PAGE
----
We all know, or think we know, about the Victorians – we are not amused, Dickensian conditions, and so on.
The Elizabethans too. Seeing off the Armada, and that supposed Tilbury speech, "I know I have the body of a weak, feeble woman, but I have the heart and stomach of a king..."
But what about us, the New Elizabethans, who have lived in the longest reign of any British monarch? Who are we? What defines our times?
Every period sees change, but the Britons and Britain of 1952 when Queen Elizabeth II came to the throne are very different to those of 70 years later in terms of lived experience, culture, attitudes, and diversity. And we haven't even begun on the great advances in science, technology, and medicine during the span of Her Majesty's reign.
It began at a time when Britain still had rationing and austerity, while the nation was collectively seared by the wartime experience and cities and towns had gaping holes where the bombs had fallen.
The 1960s was transformative with breaks from so many aspects of the past, and a desire to create a new Britain, redevelop towns, sweep away slums. That's before we consider the immense social changes.
And then on to the 1970s, mainly remembered for industrial strife, the 1980s with recession and boom, and the 1990s which brought many painful difficulties for the royal family, so much so that there seemed to be a question mark over the future of the monarchy.
Now here is the remarkable thing. Despite all those changes in so many aspects of British life, there is something common to the Britons of 1952 to the Britons now gearing up to celebrate the Platinum Jubilee of the Queen in 2022.
It is this. Back then nobody had a bad word to say about the Queen. And today, nobody has a bad word to say about the Queen either. When I say nobody, I don't include the nobodys on the internet who would say anything to get noticed.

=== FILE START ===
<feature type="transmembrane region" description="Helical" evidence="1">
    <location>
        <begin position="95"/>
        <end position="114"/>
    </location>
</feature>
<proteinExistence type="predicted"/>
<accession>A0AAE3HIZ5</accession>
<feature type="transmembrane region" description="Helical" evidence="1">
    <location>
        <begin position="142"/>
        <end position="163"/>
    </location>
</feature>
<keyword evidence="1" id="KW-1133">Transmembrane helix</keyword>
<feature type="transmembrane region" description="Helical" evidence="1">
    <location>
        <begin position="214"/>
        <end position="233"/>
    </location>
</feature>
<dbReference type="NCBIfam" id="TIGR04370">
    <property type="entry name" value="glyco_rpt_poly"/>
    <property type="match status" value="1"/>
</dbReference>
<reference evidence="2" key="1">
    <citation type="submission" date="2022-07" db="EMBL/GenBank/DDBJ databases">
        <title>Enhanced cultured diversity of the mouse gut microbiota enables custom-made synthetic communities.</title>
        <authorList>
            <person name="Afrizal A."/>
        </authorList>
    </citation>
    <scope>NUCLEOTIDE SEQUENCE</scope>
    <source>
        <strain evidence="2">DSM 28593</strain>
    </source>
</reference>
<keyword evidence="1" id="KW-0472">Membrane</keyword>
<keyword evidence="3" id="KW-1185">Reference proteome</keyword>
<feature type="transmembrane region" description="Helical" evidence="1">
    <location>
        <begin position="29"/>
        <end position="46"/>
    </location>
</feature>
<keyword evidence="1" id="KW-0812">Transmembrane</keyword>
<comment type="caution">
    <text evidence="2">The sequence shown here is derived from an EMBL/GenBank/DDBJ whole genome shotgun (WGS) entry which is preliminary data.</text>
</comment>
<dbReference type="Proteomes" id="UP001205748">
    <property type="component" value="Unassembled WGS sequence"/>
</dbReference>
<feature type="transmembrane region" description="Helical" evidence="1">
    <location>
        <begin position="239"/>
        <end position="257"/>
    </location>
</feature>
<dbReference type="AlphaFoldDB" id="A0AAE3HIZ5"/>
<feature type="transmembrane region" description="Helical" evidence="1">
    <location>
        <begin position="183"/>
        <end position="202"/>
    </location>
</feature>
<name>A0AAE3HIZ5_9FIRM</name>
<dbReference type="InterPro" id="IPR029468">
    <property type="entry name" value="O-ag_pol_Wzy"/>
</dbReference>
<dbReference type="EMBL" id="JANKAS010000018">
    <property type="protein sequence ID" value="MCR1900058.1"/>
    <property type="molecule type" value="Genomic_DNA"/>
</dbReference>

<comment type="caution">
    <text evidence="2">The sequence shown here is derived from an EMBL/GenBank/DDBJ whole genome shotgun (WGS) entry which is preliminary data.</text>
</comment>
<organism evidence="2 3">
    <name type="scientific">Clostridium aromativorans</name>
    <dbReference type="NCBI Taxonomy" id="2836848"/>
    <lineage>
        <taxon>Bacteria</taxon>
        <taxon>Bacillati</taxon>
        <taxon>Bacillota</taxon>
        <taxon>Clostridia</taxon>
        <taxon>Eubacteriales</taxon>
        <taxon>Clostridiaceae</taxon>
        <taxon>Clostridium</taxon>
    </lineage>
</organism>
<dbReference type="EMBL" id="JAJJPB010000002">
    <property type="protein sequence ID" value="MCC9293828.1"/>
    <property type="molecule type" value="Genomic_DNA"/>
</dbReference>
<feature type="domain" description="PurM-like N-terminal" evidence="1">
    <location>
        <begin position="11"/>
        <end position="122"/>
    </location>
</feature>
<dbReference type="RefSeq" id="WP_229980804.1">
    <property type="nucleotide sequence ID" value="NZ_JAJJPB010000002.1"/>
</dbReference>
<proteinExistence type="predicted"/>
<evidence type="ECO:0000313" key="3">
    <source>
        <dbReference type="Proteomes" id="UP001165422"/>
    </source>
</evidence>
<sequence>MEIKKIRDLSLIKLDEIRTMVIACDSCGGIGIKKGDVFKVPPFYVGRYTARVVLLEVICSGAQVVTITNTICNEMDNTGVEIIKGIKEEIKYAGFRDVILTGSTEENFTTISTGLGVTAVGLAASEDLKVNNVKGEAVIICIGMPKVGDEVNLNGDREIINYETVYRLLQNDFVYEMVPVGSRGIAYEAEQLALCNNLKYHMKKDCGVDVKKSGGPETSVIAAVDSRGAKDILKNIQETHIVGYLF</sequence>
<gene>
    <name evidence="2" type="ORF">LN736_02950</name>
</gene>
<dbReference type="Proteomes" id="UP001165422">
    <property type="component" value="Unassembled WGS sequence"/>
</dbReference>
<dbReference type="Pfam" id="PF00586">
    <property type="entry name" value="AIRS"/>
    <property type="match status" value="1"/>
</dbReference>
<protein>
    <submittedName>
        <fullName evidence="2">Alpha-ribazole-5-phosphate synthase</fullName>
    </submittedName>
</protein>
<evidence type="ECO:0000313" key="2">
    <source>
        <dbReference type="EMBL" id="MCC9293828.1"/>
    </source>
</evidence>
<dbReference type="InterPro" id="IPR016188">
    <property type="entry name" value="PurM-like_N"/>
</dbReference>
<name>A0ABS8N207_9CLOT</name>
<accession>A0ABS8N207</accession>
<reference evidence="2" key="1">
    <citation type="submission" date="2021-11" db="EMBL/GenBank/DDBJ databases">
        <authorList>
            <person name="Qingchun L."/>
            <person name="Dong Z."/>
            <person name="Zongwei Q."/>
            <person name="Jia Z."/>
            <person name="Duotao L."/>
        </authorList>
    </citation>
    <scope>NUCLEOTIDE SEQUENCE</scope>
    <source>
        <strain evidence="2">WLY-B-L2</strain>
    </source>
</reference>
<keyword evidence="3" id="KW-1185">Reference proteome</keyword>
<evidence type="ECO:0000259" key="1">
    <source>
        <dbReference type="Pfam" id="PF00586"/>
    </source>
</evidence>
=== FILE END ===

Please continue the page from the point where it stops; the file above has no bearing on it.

Even republicans, ideologically opposed to the very idea of the monarchy, admire her as a person and for her sense of duty.
You might think that in 1952 it was all part of a culture of deference, politeness and respect from a generation which had come through war and for whom the new young Queen was a beacon of joy and hope.
But that can't be it. It is clearly to do with the qualities of the Queen herself. In 2022 people in public life have to earn the respect of ordinary folk, and the Queen has earned that respect by the bucketload.
She has been a shining example of duty and service and if there have been times when she has put a foot wrong, it is difficult to think of any. That is an incredible feat in this much-altered world with much-altered attitudes. Her beloved Philip, that rock by her side for almost her entire reign, was not so adept in that respect, although perhaps that simply underlines the Queen's ability to find the right thing to say, and the right way to act.
That is not to say that royals cannot have "views", as both Prince Charles and the late Duke of Edinburgh have contributed to public debate on things of passionate interest to them. It has simply been her way, and her dignity and calmness has sailed the monarchy through some very stormy seas.
It has been its great good fortune to have her on the throne during such testing times, and it has been Britain's great good fortune to have somebody of her quality to be the figurehead of the nation over the past 70 years.
For the children of today who will enjoy the street parties and the flag waving over the coming days, a new era will one day beckon, defined by a new monarch. That is a story yet to unfold.
As the jubilee celebrations reach their climax it is time to party, and in the quieter moments we might reflect that we, the New Elizabethans, from the very young to the very old, have all been particularly blessed to have lived through the greatest reign in British history.
It has been a great gift, and one for which the Queen deserves our enduring gratitude.
Lucky Britain. Lucky us.